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Wednesday, November 25, 2015

Putin’s “In your face bitch” move to deploy S-400 missiles to the Russian air base in Latakia

Why Did Turkey Dare Shoot Down a Russian Plane? The Proxy War in Syria 

Posted on Nov 25, 2015
    An illustration of a Turkish fighter attacking a Russian bomber. Shutterstock
This post originally ran on Truthdig contributor Juan Cole’s website.

The Turkish government decision to down a Russian jet operating in the north of the Syrian province of Latakia is breathtaking in its boldness.  Russia may no longer be a superpower, but it is a nuclear-armed great power.  The newly elected Justice and Development Party (AKP) government of Prime Minister Ahmet Davutoglu and his mentor President Tayyip Erdogan in Turkey can rule without the help of any other party in parliament, and seems determined to double down on its policy of intervening in Syria.

The Davutoglu government risks substantial economic harm.  Russian tourism has boosted the Turkish economy, and Russia was planning an important gas pipeline through Turkey as well as the building for Ankara of a nuclear power reactor.  All those activities have just been cancelled, and tour operators in Russia are looking for other tourist markets after pressure from the Putin government.  Russia is attributing the attack to an attempt by Turkish officials to protect gasoline smuggling routes from Daesh (ISIL, ISIS) to Turkey, but the geography of the shoot-down tells against this interpretation.  This was near al-Qaeda territory in the northwest, not Daesh territory in the northeast, and the issue is arms smuggling, not oil smuggling.

Turkey has backed a range of Muslim fundamentalist groups in northern Syria in hopes of eventually overthrowing the Baath government of Bashar al-Assad.  Turkey is also afraid of the leftist Kurds of northern Syria, which are accused of attempting to ethnically cleanse Arab and Turkmen villages that stand in the way of their establishing land bridges between the three major Kurdish cantons of northern Syria.  The People’s Protection Unites (YPG) or leftist Kurdish militias have already linked two of these cantons, defeating Daesh in order to do so.  The third, Afrin, is separated from Kobane by a set of Arab and Turkmen villages north of Aleppo.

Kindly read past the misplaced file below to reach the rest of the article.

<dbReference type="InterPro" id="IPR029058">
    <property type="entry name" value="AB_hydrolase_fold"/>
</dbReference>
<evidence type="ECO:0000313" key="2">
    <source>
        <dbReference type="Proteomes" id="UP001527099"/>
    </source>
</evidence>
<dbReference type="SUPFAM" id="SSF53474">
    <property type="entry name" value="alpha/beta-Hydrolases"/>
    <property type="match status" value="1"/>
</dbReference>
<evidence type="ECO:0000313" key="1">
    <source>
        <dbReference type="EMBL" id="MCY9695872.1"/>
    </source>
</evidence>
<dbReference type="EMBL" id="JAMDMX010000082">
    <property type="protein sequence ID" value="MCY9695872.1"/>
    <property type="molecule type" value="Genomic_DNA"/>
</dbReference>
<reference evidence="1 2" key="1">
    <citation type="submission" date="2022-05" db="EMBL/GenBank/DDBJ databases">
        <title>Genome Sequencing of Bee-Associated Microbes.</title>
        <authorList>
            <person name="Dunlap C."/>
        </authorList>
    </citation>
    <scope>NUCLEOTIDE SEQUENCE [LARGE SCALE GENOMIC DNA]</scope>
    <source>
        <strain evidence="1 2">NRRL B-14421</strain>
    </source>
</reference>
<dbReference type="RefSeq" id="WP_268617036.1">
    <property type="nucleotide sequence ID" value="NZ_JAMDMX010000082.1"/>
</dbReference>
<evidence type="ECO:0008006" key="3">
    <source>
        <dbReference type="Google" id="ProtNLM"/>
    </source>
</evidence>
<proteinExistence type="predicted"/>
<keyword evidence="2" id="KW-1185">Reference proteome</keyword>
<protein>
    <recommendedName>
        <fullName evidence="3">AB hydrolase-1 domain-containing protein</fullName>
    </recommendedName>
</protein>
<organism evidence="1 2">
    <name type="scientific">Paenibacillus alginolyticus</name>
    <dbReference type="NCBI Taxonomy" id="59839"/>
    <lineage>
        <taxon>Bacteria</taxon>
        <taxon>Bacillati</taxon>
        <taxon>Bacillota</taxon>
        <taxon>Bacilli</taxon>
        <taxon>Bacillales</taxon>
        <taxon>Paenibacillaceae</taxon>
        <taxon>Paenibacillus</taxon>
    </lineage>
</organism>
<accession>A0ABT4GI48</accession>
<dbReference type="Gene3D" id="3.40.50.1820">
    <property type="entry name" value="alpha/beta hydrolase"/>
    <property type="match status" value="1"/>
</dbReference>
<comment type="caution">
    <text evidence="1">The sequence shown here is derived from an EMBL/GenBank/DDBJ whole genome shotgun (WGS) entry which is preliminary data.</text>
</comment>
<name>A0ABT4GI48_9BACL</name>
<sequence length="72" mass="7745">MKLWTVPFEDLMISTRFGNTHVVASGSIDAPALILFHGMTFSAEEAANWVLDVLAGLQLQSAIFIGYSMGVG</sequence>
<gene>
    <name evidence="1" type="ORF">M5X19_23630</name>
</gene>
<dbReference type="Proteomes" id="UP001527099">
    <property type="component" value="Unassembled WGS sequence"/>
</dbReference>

But there are also Turkmen villages in the north of Idlib province west of Aleppo, and in the north of Latakia province to the west of Idlib.  Turkmen populations in those provinces have organized militias and have joined rebel groups fighting the al-Assad government.  Some of them have sometimes tactically allied with the Jabhat al-Nusrah, al-Qaeda in Syria, against government troops.

The Turkmen in the north of Latakia province live in an area called Turkmen Mountain near the Turkish border, including the sub-districts of Rabia and Qastal Maaf.  The Turks call this area Bayirbucak.  It is alleged that Turkey and the CIA are sending weapons for the rebel groups through Turkmen Mountain.  Rabia is just southwest of the Idlib city of Jisr al-Shughour, which fell to al-Qaeda and its allies in late April.  This city is a potential launching pad for the conquest of Latakia Province by hard line Salafi groups who are hand in hand with al-Qaeda.

Screen Shot 2015-11-25 at 4.46.26 AM
Via Google Maps
One of Russia’s current strategic goals is to keep Latakia Province from falling to the rebels.  Latakia contains a crucial port of the same name, as well as the Tartous naval facility leased to the Russians.  Latakia is heavily Alawite, the Shiite group that is a mainstay of the al-Assad government.

Russia appears to have been attempting to cut off a smuggling route for CIA weapons such as T.O.W. anti-tank missiles through Jabal Turkmen by attacking the Turkmen militias of northern Latakia Province, in the interests of shoring up the al-Assad government there.  This attack may also have been intended to panic Turkmen populations into fleeing over the border into Turkey, thus removing a power base for Turkey on the Syrian side of the border and removing a group that would aid al-Qaeda and its allies in Jisr al-Shughour to move west.

The Turkish press has been extremely exercised about this Russian campaign against the Turkmen in Rabia and Jabal Turkmen more generally, and some newspapers appear to have foreseen the attack on the Russian jet.

The centrist Milliyet wrote (BBC Monitoring trans.): “The picture has totally changed in Syria. Russian jets have hit and Al-Asad’s Hezbollah-supported troops have started an operation to expel Turkmens from Bayirbucak. Was that a calculated move? Al-Asad’s intention is to widen his sphere of influence by taking control of the Turkmen region with Russia’s support… The more Ankara says that Al-Asad will go, the stronger Al-Asad makes his position.”